Cameron is arguing that the Scots risk losing their European credentials – while he simultaneously jeopardises the UK's
Many [Scots] may feel that our our European cousins have been a bulwark against more madness from Westminster. Photograph: David Sillitoe for the Guardian
As David Cameron stood up for prime minister's question time this week he would have felt the breath of Tory rightwingers and Ukip on his back. But as the backbenchers brayed, he might have also felt an odd discomfort at the back of his mind. Wasn't there another referendum somewhere?
In a two-day period the prime minister has lanced the no campaign's two most powerful arguments against Scottish independence, the twin arguments that have been employed ad nauseam by the media and Better Together campaigns. The first of them is that independence will result in Scotland being cast adrift from the European fold, outcast and isolated – a sort of less affluent but more northerly Albania. The second is that the very process of holding a referendum some time in the future will somehow distort, undermine and fatally destabilise business interests (which we all know are king).
Neither of these arguments were strong enough to stand up to even casual examination, but were nonetheless held to be tablets of absolute imperishable truth by most of the mainstream press. Now they lie empty, and with them much of the scare-politics of the Better Together campaign.
The cacophony of alarmist stories about Scotland does seem to have tipped from the bizarre to the gently unhinged. A year ago the Scotsman actually ran a headline saying that "Scots would lose the right to travel within EU", according to an "expert" at Edinburgh University. Since then there's been a drip-feed of distressing propaganda all very reminiscent of the Tories pre-devolution messaging. But of all the heartwarming stories that have been sent our way to enlighten the independence debate – from Skintland, to "they'll take away the Pandas!", to that lovely story that "England could bomb Scottish airports" – none has really had the same resonance as the European one. In uncertain economic times the narrative that either Scotland would be forced to accept the euro or locked out of the European family of nations – while absurd – did strike a chord.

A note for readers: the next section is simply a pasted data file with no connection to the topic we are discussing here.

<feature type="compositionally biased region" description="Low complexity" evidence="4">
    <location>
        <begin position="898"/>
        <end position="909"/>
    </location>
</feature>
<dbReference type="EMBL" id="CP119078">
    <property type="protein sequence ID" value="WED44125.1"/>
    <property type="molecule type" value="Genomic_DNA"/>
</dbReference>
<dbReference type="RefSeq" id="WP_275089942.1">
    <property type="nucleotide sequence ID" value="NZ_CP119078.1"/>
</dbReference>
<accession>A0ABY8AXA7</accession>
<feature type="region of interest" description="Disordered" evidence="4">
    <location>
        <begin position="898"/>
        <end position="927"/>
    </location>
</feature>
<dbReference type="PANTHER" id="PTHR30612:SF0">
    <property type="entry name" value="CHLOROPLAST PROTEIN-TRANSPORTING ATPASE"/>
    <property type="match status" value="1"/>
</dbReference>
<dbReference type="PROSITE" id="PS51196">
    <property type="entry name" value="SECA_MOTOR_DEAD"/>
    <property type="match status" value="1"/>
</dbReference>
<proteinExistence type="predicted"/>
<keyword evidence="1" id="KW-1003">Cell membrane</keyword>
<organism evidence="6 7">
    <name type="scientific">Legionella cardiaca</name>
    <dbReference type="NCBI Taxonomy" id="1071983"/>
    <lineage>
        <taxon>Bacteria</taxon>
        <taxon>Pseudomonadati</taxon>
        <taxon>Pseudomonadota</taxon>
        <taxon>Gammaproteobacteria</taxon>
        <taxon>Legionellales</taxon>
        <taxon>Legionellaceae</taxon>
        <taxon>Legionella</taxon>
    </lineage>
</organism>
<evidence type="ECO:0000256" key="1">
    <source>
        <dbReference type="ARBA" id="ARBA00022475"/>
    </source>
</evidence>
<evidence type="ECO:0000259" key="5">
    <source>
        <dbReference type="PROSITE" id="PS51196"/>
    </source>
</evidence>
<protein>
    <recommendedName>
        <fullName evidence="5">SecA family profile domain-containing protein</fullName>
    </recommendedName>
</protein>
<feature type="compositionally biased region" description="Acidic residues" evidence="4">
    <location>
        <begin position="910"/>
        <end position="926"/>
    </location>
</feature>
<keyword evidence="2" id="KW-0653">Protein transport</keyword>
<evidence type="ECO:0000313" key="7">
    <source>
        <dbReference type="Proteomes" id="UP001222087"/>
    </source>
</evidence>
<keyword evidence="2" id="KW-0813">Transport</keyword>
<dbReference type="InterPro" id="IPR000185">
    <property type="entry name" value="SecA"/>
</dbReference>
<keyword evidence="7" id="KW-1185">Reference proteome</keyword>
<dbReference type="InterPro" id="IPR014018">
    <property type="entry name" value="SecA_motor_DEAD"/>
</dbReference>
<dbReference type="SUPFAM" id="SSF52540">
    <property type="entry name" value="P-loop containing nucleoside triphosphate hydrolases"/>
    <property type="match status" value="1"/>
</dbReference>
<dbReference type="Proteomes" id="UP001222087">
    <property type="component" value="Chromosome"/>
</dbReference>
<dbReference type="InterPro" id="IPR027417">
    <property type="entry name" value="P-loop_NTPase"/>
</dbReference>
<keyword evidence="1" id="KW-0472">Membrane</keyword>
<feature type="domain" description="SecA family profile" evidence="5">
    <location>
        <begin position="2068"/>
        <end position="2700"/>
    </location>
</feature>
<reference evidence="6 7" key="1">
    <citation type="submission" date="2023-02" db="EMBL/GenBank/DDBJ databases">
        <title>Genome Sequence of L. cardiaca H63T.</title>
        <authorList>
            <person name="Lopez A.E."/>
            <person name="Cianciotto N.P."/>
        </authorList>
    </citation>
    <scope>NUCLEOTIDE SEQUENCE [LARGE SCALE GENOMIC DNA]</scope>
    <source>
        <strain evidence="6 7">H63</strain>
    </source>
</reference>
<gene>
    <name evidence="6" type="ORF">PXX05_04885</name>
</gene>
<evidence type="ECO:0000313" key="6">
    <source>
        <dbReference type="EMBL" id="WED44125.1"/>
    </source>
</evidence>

Now even that threat looks ridiculous. Cameron has created a bizarre scenario where he might simultaneously be arguing that the Scots risk losing their European credentials while casually jeopardising the UK's.
And all this to placate the blazered ranks of Ukip? This only make sense if you believe that that their threat is genuinely a pan-UK one. But while Farage's party gets record poll ratings south of the border, in Scotland they barely register. Ukip lost its deposit in every seat it contested in Scotland in the 2010 general election and the 2011 Scottish election. At the last European election in 2009, Ukip moved into second place UK-wide in its share of the vote. In Scotland, it came last – behind the Tories, Liberal Democrats and Greens.
There are good social reasons why "Europe" isn't as loathed in Scotland. The writer Iain Macwhirter has argued: "Suspicion of the French and the Germans is part of English DNA, dating from the Napoleonic wars and beyond. Scottish public opinion doesn't feel threatened by Europe. But it will feel threatened by the loss of social protections such as the social chapter, which guarantees things such as working time limits, health and safety standards, job security and maternity leave."
Many may feel that our our European cousins have been a bulwark against more madness from Westminster. William Hague's comment on the referendum in the wake of Cameron's speech were virtually all about deregulation. It's hard to shake off the feeling that this is what the Tories really want: a light touch approach to … everything. And don't forget that this same light-touch approach brought you Leveson, the banking scandal and a litany of corporate abuse.
In December 1992 John Major held a European summit in Edinburgh. The idea, presumably, was to placate recalcitrant Scots. Somebody somewhere thought it a good idea. The Conservatives had just won the election and had made clear there would be no devolution. But as a political event it was a disaster for Major. People liked the idea of being on the European stage and began to see their capital city and themselves as citizens of Europe, not subjects of the crown. On the last day of the summit there was a demonstration for "Scottish democracy". Thirty thousand people took to the streets and heard among a crowd of speakers William McIlvanney declare: "Let's not be mealy-mouthed about all this. The Scottish parliament starts here, today!"
It did, and Cameron may have unknowingly opened the way to real change again.